Julianne Moore, Ellen Page's Lesbian Drama Freeheld Banned From Shooting at Catholic High School

Julianne Moore and Ellen Page's upcoming drama Freeheld was banned from filming at a Catholic High School due to its subject matter. The film centers around a lesbian couple fighting for domestic partner rights. Credit: George Pimentel/Getty Images; David Livingston/Getty Images

The film crew for the upcoming drama Freeheld got a rude awakening while trying to tape scenes for the movie at Salesian High School in New Rochelle, N.Y. The film, which stars Julianne Moore and Ellen Page, centers around a lesbian couple fighting for domestic partner benefits when one discovers she has terminal lung cancer. 

For the movie, which is based off of the 2007 Oscar-winning documentary short by the same name, director Peter Sollett and the production staff had asked the Catholic high school’s permission to shoot a scene there in which the couple goes to City Hall to apply for a civil union. 

At first, the all-boys school agreed to the shoot, but upon hearing about the subject matter, the school’s principal John Flaherty and the school’s president Father John Serio denied the film crew’s request. 

“I respect their right to say no,” Freeheld’s producer Michael Shamberg told Buzzfeed. “But it’s sad.” 

The producer also told The Hollywood Reporter that the school has approved shoots in the past, including a music video and TV commercial. 

“They turned us down because of the subject matter,” Shamberg told THR. Adding that the plot was “not about gay marriage, nor are the women attempting to get married. It is about recognizing the dignity of a woman who was a brave civil servant. I believe the theme of the movie is what Pope Francis recognized just yesterday when he called for the Church to welcome and accept gay people.”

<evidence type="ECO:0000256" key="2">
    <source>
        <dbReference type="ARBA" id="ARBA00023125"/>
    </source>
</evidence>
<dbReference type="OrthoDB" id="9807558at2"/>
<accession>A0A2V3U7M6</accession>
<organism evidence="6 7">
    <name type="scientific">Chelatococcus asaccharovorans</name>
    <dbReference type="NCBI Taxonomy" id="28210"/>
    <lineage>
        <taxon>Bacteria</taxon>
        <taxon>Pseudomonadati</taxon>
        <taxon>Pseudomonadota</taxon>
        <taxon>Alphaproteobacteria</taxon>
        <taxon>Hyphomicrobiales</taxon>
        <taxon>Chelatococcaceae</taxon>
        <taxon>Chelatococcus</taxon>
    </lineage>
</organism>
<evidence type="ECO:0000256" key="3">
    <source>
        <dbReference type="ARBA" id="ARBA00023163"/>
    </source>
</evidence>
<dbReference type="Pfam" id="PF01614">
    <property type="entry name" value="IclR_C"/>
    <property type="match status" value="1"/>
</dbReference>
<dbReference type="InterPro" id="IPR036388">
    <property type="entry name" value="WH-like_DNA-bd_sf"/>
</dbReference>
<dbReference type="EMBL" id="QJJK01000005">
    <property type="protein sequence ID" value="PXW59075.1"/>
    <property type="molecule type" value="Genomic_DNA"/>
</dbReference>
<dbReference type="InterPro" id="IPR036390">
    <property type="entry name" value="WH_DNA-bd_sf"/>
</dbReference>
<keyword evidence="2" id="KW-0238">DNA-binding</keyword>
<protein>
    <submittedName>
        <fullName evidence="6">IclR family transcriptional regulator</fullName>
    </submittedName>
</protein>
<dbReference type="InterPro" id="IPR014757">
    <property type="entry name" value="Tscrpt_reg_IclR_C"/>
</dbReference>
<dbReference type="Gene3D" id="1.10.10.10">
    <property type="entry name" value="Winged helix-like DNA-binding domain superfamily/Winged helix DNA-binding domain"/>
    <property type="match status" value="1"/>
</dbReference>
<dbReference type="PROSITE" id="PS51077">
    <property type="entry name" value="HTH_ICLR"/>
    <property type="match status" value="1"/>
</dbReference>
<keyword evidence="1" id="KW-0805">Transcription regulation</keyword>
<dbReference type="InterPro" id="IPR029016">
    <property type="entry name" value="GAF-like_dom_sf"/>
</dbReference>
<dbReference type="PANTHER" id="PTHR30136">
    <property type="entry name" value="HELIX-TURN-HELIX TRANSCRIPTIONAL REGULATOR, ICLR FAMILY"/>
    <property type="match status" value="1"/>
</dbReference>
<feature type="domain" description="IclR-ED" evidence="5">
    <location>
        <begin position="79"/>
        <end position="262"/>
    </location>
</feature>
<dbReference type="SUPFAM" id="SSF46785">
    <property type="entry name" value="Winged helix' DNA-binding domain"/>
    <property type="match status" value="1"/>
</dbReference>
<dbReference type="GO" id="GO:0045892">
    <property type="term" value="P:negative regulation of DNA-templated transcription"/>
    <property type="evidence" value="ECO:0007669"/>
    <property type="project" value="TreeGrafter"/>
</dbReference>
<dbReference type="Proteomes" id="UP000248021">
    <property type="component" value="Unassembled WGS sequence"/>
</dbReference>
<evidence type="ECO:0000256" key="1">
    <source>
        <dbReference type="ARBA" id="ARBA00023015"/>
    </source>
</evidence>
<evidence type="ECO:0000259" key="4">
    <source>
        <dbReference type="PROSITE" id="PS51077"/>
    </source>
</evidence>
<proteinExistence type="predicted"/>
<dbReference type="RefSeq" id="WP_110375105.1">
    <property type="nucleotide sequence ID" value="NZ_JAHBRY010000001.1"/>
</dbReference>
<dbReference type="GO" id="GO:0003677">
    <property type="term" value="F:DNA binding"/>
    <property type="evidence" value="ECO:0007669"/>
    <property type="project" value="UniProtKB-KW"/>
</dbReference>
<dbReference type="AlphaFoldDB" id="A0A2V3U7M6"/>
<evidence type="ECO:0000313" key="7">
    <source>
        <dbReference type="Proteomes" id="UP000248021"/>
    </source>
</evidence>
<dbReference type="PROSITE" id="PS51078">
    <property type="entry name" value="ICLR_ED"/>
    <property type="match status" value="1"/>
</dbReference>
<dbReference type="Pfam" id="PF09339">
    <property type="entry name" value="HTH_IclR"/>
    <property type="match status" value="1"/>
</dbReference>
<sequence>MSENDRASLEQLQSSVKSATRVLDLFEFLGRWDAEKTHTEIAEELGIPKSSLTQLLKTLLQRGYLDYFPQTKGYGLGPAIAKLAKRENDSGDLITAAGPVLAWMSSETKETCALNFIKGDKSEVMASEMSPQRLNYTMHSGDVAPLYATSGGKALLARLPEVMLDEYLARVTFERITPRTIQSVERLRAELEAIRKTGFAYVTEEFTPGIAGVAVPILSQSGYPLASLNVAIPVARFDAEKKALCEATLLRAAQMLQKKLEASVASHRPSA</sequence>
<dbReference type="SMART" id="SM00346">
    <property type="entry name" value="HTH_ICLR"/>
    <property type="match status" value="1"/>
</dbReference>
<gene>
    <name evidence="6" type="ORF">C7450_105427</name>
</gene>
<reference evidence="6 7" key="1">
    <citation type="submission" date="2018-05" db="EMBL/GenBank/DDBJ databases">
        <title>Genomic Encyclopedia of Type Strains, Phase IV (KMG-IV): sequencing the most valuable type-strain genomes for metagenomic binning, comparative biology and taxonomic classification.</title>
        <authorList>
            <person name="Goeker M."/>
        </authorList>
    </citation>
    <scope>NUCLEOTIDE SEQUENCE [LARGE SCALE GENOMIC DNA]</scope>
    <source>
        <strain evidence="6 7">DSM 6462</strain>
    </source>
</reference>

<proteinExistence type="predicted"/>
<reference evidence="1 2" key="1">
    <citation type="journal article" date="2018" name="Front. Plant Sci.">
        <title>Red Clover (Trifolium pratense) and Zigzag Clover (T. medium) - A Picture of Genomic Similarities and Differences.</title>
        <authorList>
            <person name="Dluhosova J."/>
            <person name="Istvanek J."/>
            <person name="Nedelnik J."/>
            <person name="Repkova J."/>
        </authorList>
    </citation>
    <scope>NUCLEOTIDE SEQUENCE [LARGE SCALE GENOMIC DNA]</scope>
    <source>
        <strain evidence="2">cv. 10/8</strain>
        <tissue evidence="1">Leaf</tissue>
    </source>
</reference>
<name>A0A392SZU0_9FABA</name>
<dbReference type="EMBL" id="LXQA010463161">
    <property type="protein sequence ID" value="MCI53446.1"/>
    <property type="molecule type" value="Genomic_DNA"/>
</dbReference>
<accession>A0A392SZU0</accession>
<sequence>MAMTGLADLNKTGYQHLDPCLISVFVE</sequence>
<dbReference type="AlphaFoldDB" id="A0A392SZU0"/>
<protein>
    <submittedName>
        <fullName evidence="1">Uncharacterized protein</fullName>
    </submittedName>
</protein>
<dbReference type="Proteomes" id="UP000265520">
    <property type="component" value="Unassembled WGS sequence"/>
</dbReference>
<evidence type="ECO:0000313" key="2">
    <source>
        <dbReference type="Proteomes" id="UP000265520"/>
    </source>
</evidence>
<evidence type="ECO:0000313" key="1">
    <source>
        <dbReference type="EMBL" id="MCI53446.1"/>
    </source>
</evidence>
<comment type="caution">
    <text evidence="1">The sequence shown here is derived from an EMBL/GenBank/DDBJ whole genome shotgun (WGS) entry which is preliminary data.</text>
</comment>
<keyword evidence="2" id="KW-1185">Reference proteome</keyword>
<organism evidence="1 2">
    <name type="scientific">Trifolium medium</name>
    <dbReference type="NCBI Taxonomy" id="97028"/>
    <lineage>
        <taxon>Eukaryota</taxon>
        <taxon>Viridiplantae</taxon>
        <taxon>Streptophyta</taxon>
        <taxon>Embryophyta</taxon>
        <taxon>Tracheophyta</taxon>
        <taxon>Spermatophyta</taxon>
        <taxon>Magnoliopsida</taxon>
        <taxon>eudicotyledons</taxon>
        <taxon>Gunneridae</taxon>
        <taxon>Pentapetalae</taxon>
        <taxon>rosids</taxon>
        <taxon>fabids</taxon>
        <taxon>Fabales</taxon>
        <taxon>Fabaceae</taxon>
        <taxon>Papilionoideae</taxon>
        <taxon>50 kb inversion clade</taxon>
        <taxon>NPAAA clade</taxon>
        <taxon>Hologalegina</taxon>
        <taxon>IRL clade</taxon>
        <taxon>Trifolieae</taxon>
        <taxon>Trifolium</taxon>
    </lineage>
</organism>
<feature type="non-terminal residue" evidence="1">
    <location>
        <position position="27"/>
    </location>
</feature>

When questioned about the school’s decision, Principal Flaherty told Buzzfeed, “All are welcomed at Salesian High School. Our school chooses to embrace the social issues such as hunger, homelessness, poverty, and helping the less fortunate.” 

Star Page, 27, who came out as gay in a touching speech this past February at the Human Rights Campaign Foundation’s Time to Thrive Conference, spoke out about the school’s decision on Twitter. 

“Using religion to justify bigotry makes me sad. Sending my support 2 the LGBT students at the school who I hope r able 2 find acceptance,” she wrote on Tuesday, Oct. 21.

Fortunately, the film crew found another location for the pivotal scene. Mayor Paul Rosenberg of the nearby town of Rye Brook allowed Freeheld to use his town’s city hall as a shooting location. 

“The mayor personally came to the set and greeted us and introduced his teenage daughters to Julianne.” producer Shamberg told THR. “Clearly, there are a lot of different attitudes in the area.”